Class Notes: Power of Text-mining in BPM


In this note we investigate text-mining’s potential to foster BPM capabilities. We provide a brief introduction to text-mining, examples of text-mining by probabilistic topic modeling, and a tool that makes text-mining accessible for BPM practice. Then we present a framework with which to plan for text-mining projects in BPM and give examples for each of the potential application areas.

We transfer the body of knowledge in text-mining to the field of BPM and show that text-mining offers significant potential for building BPM capabilities in both exploitation and exploration. Our examples cover capability areas that include strategic alignment, governance, methods, IT, people, and culture. We identify the considerable potential of applying text-mining in BPM and conclude with a call for more discussion and contributions to this promising new lens through which to build BPM capabilities.


During the past two years, more data has been captured than humankind has ever captured before. It is estimated that up to 80 percent of this data is stored in an unstructured form and expressed in rich and ambiguous natural language (IDC, 2011, 2014). Such data offers an ocean of opportunities for business analytics, and big data analytics is a topic of considerable interest today (e.g., examples in Müller 2016).

For example, Michel et al. (2011), a study that has received a good deal of public and scholarly attention, investigated cultural trends by computing the yearly frequency of words that appear in the five million digitized books in Google Books. This simple statistical analysis found, for instance, that the diffusion of innovations, measured by word frequencies corresponding to certain technologies (e.g., radio, telephone) over time, is accelerating at an increasing rate. While it took an average of sixty-six years from invention to widespread adoption of a technology at the beginning of the nineteenth century, the average time to adoption dropped to twenty-seven years at the beginning of the twentieth.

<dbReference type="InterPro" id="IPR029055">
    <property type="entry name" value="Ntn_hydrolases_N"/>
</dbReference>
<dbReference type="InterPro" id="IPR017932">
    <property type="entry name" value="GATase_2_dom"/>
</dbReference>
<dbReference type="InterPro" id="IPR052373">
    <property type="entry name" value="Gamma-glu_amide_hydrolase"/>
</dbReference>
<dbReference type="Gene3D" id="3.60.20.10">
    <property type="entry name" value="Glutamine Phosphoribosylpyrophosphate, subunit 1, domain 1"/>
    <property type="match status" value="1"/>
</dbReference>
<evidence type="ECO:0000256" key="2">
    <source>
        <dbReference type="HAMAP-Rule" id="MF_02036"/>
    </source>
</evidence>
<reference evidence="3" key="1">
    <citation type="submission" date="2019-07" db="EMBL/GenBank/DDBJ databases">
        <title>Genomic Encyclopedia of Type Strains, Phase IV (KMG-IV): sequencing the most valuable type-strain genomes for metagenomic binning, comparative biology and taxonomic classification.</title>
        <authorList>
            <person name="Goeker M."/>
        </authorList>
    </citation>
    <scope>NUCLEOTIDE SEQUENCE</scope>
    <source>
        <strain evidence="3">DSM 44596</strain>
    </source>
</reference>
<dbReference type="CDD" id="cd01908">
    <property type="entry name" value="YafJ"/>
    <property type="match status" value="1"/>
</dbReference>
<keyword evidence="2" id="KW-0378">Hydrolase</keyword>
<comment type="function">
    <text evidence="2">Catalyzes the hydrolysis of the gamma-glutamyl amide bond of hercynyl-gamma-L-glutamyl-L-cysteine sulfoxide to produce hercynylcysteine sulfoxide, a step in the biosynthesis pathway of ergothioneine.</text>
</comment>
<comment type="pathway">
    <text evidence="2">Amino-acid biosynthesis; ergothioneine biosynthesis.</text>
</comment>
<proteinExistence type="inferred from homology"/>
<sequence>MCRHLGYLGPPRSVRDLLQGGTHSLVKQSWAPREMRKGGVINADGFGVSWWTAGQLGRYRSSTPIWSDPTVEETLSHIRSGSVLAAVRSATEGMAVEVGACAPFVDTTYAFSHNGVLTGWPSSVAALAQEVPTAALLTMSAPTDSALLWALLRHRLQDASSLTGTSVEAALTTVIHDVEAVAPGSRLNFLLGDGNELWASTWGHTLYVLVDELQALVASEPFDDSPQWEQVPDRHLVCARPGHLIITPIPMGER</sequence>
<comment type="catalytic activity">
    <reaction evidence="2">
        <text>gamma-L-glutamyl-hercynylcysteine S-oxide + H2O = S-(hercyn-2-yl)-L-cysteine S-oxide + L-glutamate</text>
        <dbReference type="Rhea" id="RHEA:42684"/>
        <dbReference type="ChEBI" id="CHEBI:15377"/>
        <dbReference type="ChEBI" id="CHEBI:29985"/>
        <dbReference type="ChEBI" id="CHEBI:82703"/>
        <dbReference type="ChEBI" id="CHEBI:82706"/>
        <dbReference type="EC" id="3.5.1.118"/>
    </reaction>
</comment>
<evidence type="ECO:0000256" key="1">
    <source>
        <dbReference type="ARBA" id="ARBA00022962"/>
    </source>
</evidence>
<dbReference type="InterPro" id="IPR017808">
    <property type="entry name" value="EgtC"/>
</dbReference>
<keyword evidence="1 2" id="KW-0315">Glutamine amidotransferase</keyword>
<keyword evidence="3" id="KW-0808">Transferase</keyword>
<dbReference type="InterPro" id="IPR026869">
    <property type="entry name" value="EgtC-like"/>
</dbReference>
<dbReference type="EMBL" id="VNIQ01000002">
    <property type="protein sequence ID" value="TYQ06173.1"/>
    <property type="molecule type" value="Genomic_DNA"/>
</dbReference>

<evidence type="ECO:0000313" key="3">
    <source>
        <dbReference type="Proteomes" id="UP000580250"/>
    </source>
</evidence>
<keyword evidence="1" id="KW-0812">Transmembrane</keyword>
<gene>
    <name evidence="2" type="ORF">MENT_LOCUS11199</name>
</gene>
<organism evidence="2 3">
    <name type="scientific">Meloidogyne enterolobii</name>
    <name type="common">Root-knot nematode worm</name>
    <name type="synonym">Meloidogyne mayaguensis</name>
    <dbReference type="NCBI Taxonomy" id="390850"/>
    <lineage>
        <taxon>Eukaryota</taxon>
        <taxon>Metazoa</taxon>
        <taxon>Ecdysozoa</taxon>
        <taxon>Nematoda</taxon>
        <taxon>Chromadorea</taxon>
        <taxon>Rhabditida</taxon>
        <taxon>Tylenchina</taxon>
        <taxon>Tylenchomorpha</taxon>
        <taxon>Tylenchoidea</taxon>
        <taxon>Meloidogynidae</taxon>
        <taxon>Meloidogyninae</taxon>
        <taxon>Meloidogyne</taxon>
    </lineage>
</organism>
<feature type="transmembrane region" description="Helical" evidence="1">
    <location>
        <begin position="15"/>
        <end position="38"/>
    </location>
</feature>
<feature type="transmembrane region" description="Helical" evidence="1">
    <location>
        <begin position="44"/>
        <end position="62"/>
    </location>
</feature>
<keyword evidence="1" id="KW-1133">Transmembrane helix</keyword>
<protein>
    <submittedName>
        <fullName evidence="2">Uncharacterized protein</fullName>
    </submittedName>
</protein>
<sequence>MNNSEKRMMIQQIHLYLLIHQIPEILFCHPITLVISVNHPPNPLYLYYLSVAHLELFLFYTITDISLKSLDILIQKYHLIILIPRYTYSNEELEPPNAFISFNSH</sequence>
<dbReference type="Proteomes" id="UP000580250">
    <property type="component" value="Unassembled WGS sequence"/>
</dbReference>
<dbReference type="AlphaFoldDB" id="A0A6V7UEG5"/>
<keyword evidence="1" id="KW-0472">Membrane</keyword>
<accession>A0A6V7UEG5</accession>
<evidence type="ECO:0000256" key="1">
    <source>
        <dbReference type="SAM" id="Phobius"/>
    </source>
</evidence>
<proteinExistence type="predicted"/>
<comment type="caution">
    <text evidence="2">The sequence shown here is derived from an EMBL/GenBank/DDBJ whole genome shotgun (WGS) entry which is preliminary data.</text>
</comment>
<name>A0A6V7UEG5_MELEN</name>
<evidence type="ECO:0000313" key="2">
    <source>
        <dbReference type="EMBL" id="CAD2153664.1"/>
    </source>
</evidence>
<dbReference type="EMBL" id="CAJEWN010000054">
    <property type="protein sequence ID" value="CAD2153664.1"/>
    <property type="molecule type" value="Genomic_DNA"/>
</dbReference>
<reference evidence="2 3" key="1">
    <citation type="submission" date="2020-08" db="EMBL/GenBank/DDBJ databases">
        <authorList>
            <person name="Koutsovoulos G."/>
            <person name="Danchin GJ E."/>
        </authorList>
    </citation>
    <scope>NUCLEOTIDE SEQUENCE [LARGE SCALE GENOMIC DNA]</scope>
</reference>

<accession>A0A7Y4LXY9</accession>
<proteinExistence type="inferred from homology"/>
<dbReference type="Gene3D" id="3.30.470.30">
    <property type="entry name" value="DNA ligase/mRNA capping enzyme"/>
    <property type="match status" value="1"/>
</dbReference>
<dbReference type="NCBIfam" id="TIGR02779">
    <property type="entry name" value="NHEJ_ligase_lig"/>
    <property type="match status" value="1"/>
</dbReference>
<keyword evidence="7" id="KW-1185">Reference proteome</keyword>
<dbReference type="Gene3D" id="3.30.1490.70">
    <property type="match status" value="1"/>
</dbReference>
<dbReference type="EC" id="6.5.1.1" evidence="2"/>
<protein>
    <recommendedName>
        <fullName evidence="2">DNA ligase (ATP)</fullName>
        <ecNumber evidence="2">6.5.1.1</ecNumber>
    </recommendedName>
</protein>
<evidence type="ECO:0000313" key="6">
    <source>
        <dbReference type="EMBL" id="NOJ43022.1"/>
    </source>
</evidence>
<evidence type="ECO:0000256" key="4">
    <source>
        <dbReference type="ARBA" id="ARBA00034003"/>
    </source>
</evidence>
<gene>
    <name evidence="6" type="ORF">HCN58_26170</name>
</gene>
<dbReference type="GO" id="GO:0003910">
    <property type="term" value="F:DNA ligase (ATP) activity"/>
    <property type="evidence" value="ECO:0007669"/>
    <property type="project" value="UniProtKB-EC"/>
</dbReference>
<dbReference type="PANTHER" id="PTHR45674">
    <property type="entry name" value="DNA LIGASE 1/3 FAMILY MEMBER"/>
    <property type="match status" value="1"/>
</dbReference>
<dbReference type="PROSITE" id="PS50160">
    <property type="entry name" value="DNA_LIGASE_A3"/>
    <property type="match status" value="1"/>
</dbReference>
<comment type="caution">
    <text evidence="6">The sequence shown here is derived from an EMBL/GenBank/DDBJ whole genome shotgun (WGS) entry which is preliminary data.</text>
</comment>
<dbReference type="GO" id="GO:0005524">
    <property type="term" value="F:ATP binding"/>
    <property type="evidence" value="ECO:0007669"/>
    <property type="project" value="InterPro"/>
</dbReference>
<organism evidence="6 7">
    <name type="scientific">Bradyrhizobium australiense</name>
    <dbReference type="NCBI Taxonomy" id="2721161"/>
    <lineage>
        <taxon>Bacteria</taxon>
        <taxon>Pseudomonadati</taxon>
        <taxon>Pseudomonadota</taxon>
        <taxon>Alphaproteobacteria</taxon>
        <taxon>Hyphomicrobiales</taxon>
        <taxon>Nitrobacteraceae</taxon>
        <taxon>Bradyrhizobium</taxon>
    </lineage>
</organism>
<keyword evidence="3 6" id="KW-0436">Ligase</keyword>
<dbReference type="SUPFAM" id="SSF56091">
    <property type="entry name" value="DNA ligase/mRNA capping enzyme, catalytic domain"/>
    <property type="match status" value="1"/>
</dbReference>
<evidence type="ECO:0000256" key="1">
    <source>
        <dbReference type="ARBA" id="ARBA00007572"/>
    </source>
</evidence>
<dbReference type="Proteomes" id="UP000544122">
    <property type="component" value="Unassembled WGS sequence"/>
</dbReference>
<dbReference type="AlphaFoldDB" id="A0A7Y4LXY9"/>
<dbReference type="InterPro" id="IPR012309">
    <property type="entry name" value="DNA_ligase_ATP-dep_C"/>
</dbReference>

In this note, we investigate how Business Process Management (BPM) can benefit from text-mining methods and tools. vom Brocke and Schmiedel (2015) observed that BPM must be more open to digital technologies, and Rosemann (2015) emphasized that combining both exploitation and exploration is important. Therefore, this note presents some practical ideas on how BPM can leverage text-mining to do so. We first provide a brief introduction to text-mining methods and tools, building on Debortoli (2016). We describe Probabilistic Topic Modeling, which can be useful for BPM and present a tool,, that provides easy-to-use cloud-based text-mining services, including Probabilistic Topic Modeling, to show the accessibility and practicability of text-mining for BPM experts. Then we discuss opportunities to apply text-mining in BPM, presenting a systematic framework with which to identify application areas and examples of how to increase BPM capabilities through text-mining for both exploitation and exploration. We conclude with a brief summary and call for more text-mining applications in BPM.

Text-mining Tools and Data


Text-mining’s potential is characterized by both the data that is available and the methods and tools that are ready to use to analyze the data. Let’s talk about data first and then describe the methods and tools.

As we write, alone offers more than 140 million customer reviews of more than 9 million products written by millions of Amazon users and spanning almost twenty years (McAuley, Pandey, & Leskovec, 2015; McAuley, Targett, Shi, & van den Hengel, 2015). At the same time, the more than 300 million active Twitter users generate an average of 500 million tweets per day (Twitter, 2015). Such digital trace data is “naturally occurring data.” Naturally occurring data, as it occurs on social networks (Richter et al. 2009), is of value because it is available in large amounts; it documents what is “real,” in that the data is not provoked by analysts but generated by people as they use and interact with technology; and it provides rich descriptions in natural language that allow for many kinds of analysis.

The analysis of large amounts of text data would not be possible (or efficient) without tools that automate text analysis. Text-mining techniques allow the researcher to extract automatically implicit, previously unknown, and potentially useful knowledge from large amounts of unstructured textual data in a scalable and repeatable way (Fan, Wallace, Rich, & Zhang, 2006). Powerful IT infrastructures, such as in-memory technology (vom Brocke et al. 2014), provide information processing capabilities that further support efficient analysis of large volumes of data. Of course the automated computational analysis of text only scratches the surface of a natural language’s semantics, but when applied to sufficiently large data sets it produces surprisingly accurate results (Halevy, Norvig, & Pereira, 2009).